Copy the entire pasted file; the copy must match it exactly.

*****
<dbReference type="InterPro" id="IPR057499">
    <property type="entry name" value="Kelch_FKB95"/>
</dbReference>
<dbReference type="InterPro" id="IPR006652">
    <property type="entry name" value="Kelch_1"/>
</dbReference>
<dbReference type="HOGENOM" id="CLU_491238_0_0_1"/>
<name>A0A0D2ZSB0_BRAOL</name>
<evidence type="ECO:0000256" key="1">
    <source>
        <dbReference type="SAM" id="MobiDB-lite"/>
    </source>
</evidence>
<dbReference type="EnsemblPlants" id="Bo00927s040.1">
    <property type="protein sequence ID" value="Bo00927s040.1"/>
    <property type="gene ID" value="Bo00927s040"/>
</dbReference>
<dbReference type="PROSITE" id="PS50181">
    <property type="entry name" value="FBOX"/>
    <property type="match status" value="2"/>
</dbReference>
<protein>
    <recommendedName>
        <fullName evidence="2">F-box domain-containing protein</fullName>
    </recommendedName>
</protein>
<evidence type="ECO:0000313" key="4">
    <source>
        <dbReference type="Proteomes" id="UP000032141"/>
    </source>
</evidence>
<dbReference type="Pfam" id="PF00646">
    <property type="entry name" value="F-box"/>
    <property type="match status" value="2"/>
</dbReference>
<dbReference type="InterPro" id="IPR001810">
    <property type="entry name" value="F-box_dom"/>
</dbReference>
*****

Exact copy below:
<dbReference type="InterPro" id="IPR057499">
    <property type="entry name" value="Kelch_FKB95"/>
</dbReference>
<dbReference type="InterPro" id="IPR006652">
    <property type="entry name" value="Kelch_1"/>
</dbReference>
<dbReference type="HOGENOM" id="CLU_491238_0_0_1"/>
<name>A0A0D2ZSB0_BRAOL</name>
<evidence type="ECO:0000256" key="1">
    <source>
        <dbReference type="SAM" id="MobiDB-lite"/>
    </source>
</evidence>
<dbReference type="EnsemblPlants" id="Bo00927s040.1">
    <property type="protein sequence ID" value="Bo00927s040.1"/>
    <property type="gene ID" value="Bo00927s040"/>
</dbReference>
<dbReference type="PROSITE" id="PS50181">
    <property type="entry name" value="FBOX"/>
    <property type="match status" value="2"/>
</dbReference>
<protein>
    <recommendedName>
        <fullName evidence="2">F-box domain-containing protein</fullName>
    </recommendedName>
</protein>
<evidence type="ECO:0000313" key="4">
    <source>
        <dbReference type="Proteomes" id="UP000032141"/>
    </source>
</evidence>
<dbReference type="Pfam" id="PF00646">
    <property type="entry name" value="F-box"/>
    <property type="match status" value="2"/>
</dbReference>
<dbReference type="InterPro" id="IPR001810">
    <property type="entry name" value="F-box_dom"/>
</dbReference>